Saturday, July 18, 2020

"If We Begin To Direct Our Children's Attention To Strong Images Like Themselves, They Will Grow In Self-Respect"

The title of this post is a direct quote from the book Breaking The Chains Of Psychological Slavery written by Na'im Akbar, Ph.D. Dr. Akbar has been described by Essence magazine as "one of the world's preeminent African American psychologists and pioneer in the development of an African-centered approach to modern psychology. 

I write this post the day after the passing of a living legend, Congressman John Robert Lewis and two days subsequent to the passing of yet another legend, the Reverend Cordy Tindell (C.T.) Vivian. While not a betting man, I am willing to wager that our children, particularly our African-American children do not know who these two African-American heroes are. I would be willing to bet that if you approached an African-American high school senior who just graduated in June of 2020 or perhaps even an African- American Class of 2020 college graduate and asked them about these two gentlemen, they would not recognize their names much less tell you anything about them or what they did. Why??? Because they were never taught about them, that's why. They were not taught about them at home or at school. 

While I love the Reverend Martin Luther King, Jr. (and I do), our children must learn about more than just him and Rosa Parks. It is incumbent upon us as parents, grandparents, aunts, uncles, cousins, teachers, principals, superintendents, pastors, and preachers to direct our children's attention to strong images like themselves in order for their self-respect to develop and grow. According to Dr. Akbar, we must honor and exalt our own heroes and those heroes must be people who have done the most to dignify us as a people. I could not agree more. Your average Caucasian or African-American child can only name Martin Luther King, Jr. or Rosa Parks when pressed to name an African-American hero. In most instances, you will get the name of an athlete or entertainer. Quoting from Breaking The Chains Of Psychological Slavery again: 
"Entertainers and athletes are the popular heroes of the African-American community. Physical prowess or comic exploit are the only characteristics Black heroes are permitted to express. Intellectual acuity, prophetic vision, moral integrity, technological know-how, and managerial efficiency are characteristics seldom, if ever, portrayed."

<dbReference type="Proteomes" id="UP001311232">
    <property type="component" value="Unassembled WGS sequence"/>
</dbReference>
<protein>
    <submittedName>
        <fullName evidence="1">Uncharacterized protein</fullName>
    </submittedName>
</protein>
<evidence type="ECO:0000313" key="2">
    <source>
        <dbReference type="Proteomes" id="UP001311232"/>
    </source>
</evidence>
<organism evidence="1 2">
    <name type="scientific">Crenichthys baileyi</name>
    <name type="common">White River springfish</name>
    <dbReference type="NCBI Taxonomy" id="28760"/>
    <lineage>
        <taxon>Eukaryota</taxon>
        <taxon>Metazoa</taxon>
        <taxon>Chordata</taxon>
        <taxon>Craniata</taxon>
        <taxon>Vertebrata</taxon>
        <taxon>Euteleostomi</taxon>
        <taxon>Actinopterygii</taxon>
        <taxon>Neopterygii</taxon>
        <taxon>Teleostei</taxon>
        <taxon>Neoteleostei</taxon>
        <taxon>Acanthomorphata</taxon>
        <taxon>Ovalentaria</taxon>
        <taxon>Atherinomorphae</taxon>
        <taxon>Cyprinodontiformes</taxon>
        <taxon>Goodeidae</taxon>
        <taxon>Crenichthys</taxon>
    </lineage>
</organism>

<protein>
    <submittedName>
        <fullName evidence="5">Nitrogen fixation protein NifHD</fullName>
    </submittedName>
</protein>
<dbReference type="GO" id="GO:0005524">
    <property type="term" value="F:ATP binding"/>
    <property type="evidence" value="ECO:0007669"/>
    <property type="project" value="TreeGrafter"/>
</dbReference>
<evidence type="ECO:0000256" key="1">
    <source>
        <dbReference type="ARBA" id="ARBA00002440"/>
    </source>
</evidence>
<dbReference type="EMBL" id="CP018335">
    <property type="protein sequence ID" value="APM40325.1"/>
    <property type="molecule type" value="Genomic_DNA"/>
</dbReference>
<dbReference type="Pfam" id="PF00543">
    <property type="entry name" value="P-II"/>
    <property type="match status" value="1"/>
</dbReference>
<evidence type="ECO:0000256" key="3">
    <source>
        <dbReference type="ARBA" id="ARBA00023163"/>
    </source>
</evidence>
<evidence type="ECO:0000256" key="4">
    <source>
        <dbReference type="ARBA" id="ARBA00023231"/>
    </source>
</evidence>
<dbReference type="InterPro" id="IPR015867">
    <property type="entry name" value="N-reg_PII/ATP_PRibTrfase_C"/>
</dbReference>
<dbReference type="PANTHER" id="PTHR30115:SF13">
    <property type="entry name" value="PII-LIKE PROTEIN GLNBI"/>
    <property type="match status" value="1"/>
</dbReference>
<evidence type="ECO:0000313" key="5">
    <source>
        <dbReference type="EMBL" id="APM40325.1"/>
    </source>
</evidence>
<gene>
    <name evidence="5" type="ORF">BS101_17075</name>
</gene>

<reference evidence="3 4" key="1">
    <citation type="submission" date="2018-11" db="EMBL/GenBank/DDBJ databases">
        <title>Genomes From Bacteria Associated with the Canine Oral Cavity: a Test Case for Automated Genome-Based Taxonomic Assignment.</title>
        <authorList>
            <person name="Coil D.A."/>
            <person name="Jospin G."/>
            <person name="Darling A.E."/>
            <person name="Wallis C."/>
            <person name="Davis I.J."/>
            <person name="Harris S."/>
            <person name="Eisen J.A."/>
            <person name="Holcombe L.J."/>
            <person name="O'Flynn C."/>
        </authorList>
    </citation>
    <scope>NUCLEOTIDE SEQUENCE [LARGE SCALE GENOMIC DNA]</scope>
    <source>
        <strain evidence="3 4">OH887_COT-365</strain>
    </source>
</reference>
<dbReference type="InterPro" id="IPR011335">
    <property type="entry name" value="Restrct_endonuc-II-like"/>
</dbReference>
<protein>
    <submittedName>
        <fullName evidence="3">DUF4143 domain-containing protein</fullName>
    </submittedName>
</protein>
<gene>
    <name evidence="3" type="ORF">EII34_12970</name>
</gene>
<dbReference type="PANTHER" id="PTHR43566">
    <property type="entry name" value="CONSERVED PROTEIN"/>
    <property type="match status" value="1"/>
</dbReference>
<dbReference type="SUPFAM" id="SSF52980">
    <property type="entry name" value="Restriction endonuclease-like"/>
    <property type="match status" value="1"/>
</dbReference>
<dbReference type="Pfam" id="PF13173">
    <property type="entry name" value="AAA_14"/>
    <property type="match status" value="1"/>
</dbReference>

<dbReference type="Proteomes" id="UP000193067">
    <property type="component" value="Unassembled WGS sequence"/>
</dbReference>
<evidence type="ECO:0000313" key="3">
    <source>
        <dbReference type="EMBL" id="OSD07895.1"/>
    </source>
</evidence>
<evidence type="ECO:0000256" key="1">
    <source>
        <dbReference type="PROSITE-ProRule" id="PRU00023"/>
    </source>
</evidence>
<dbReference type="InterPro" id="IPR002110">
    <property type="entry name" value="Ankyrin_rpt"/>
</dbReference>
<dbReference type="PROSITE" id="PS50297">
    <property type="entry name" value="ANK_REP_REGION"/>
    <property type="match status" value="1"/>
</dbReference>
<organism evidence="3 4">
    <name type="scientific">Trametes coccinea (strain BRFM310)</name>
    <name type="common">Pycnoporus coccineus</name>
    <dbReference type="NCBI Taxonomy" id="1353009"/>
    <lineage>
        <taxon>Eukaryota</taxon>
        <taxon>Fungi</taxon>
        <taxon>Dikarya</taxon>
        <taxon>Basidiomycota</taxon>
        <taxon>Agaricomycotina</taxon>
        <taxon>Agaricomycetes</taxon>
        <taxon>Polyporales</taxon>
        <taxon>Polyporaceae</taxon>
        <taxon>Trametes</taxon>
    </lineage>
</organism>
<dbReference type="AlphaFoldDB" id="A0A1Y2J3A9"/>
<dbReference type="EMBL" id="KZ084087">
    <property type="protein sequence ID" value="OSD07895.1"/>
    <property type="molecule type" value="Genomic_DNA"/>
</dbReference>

The African-American community must do a better job to educate its own children. Black history curriculums, Amistad laws, and teaching mandates have their place; however, they do not surpass the teaching that is handed down from generation to generation from parents, grandparents and great grandparents.  We [African-Americans] must help our children connect the dots between themselves and their ancestors. 

Last week I visited for the second time in a number of years the Ferncliff Cemetary in Hartsdale, New York. It's only about 30 miles away from my home and a nice little drive just to relax. There are many notables buried in Ferncliff including Malcolm X and his wife Betty, Paul Robeson, James Baldwin, Jackie "Moms" Mabley, Adolph Caesar, Whitney M. Young, Jr. and Northern J. Calloway (I visited all of their gravesites). Many more notables such as Judy Garland and Cab Calloway are also entombed there. As I visited each grave, I literally felt connected to each one even though I had never met any of them in person. 

I placed flowers on the grave of El-Hajj Malik El-Shabazz and his wife Betty. As I visited each grave, I reflected upon his/her contribution to the world. Now I know for some of you reading this, it may seem strange to walk around a cemetery, however, for me, it is an experience of connecting with my ancestors. I know the spirit speaks because the very next day someone posted on Vero - True Social, a social media platform similar to Instagram, a debate between Malcolm X and James Baldwin (see below). 

I had literally been at the gravesites of those two men one day prior to the post and whoever posted that post on Vero did not know me from Adam's housecat, yet that post appeared. It was as if Malcolm and James were letting me know that I had visited them the day before. 

"to handicap a student for life by teaching him that his black face is a curse and that his struggle to change his condition is hopeless, is the worst kind of lynching. It kills one's aspirations and dooms him to vagabondage and crime."
I'll wager another bet that most of the names that I listed above would not be familiar to a teenager in 2020. Maybe Malcolm X and that's a maybe. Folks, we must do better in educating ourselves and our children in terms of where we have come from and the great contributions that African-Americans have made to the world. By doing so, the self-esteem and self-respect of all of us and particularly our young African-Americans can do nothing else but increase. Let's get out there and make our ancestors proud.






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